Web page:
When SHTF we all going to trade things, no matter how great we are prepared, because it is gonna be way of living, one of the few ways of obtaining the things we need, especially for long term survival.
It makes sense to think today about trading when SHTF. It can be major source of resources and provide for your living in hard times, and if you prepare carefully and act smart when SHTF, you can live much better than other folks around you.

Because differences between regions in the world some things about trading can not apply everywhere, just like advice about which weapon you should have.
But some things are common everywhere, just like you can say that shot in the head can kill you, no matter what kind of gun we are talking about.
So here are some things to keep in mind.

 1. SHTF (real SHTF) = no law anymore
When you are taking your time today and think about being trader when SHTF, you need to stop for a moment and accept the fact that there is no law when SHTF.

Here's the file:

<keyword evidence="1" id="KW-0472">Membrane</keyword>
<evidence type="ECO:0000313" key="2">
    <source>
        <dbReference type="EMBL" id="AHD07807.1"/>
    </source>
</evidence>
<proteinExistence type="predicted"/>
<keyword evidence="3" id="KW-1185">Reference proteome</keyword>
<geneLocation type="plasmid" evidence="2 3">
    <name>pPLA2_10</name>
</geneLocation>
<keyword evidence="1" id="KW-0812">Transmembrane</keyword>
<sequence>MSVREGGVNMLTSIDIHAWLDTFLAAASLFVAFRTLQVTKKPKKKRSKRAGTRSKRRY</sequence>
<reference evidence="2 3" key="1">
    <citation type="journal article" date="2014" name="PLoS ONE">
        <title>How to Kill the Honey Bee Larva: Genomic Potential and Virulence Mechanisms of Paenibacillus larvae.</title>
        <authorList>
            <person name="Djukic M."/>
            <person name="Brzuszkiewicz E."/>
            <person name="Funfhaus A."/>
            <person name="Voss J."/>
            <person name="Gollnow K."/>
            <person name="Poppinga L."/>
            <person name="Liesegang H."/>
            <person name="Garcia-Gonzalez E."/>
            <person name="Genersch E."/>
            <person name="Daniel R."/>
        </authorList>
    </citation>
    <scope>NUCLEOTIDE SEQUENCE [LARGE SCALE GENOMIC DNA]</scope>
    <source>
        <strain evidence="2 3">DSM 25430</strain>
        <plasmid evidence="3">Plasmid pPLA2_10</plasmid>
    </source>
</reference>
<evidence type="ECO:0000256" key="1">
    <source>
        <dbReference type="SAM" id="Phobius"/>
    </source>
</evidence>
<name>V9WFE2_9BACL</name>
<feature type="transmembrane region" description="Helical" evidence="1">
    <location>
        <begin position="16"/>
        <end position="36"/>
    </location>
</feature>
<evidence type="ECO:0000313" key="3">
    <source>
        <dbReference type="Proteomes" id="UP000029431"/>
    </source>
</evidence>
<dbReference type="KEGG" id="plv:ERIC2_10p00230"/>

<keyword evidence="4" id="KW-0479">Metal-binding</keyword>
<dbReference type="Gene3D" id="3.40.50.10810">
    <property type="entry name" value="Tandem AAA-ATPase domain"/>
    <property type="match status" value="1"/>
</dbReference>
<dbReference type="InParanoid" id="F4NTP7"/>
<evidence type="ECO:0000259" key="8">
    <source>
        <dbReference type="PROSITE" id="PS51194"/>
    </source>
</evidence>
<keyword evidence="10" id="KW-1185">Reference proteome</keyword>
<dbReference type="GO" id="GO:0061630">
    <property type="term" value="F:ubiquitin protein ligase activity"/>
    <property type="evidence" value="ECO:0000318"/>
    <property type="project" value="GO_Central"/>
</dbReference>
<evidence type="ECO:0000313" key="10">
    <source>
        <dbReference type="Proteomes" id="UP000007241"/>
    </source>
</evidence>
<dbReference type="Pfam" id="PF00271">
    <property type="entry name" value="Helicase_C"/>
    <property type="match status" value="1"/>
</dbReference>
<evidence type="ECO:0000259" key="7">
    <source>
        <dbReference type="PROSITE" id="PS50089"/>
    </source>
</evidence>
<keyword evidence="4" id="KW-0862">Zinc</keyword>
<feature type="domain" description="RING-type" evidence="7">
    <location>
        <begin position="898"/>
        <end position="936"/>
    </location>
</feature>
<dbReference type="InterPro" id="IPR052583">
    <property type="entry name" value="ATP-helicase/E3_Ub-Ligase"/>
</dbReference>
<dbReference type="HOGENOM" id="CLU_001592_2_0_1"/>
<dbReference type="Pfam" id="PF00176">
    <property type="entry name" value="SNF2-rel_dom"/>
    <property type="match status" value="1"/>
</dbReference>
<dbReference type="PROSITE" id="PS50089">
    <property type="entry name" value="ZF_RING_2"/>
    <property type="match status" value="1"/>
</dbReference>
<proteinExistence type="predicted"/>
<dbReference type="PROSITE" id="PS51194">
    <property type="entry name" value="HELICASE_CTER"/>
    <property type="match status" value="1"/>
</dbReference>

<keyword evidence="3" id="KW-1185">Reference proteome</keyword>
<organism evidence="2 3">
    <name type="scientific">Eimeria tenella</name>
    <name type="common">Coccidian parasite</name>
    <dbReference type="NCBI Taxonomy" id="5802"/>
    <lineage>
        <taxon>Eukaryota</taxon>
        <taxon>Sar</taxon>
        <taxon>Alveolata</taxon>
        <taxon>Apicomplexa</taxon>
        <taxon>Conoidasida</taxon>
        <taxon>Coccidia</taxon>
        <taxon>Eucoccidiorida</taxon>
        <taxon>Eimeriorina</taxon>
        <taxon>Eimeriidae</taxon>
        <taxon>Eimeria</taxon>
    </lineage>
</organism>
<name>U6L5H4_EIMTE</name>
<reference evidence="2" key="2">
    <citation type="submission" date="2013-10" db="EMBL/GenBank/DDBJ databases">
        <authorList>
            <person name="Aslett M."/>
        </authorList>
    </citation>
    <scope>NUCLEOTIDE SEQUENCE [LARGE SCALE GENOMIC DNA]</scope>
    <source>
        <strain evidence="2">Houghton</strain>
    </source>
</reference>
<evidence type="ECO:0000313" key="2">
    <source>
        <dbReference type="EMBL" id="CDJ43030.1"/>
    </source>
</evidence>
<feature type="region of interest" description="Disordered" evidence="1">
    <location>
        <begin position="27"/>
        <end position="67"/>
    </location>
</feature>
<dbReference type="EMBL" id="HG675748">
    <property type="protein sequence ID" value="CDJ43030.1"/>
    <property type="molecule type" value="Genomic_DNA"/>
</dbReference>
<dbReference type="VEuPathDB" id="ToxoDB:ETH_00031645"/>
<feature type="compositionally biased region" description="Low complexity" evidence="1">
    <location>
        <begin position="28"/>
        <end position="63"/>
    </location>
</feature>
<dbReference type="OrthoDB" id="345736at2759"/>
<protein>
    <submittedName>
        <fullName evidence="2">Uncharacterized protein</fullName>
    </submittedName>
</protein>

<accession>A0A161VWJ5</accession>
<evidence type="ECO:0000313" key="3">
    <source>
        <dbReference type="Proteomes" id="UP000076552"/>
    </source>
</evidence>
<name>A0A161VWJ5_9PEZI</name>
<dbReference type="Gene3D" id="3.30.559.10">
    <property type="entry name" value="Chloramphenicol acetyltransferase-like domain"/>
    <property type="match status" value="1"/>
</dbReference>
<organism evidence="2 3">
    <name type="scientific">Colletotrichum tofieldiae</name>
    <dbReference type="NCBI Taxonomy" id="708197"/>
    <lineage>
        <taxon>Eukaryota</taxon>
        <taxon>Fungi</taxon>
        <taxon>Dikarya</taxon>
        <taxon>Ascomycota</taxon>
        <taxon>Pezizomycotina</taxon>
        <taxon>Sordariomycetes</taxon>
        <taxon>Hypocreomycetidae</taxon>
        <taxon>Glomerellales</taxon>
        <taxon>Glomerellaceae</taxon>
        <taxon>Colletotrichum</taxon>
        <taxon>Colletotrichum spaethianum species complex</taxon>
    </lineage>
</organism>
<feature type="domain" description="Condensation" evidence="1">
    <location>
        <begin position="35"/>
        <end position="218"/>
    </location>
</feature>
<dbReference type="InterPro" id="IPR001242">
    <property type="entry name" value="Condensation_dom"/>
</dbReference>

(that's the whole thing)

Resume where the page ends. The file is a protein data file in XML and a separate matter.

After you accept that fact, only then start with thinking how you can improve your role as a trader in collapsed world. You can see what I store for trading in my supply list in course area. What you pick for trading depends on many things I also mention later in this article.
The point here is that you have to really understand how drastically things change when there is no law. It is hard to imagine but you look at life from whole different angle and from that angle you have to approach trading.

2. Look around you, today
Some common sense again. When people struggle to survive they gonna need everything. But use common sense. So there is no too much sense in storing something that can be found easily around you.

 3. Small things, always
Whatever you trade, and whenever you trade do only with small things and small portions. For example you are not offering 5 liters of alcohol, you are offering ½ liter of alcohol. And that’s it. Do you have right bottles for that? Why are you doing this? Other people might not take your life because it is not worth half liter of alcohol, but for more, or when they think that you have more at your home it is maybe worth.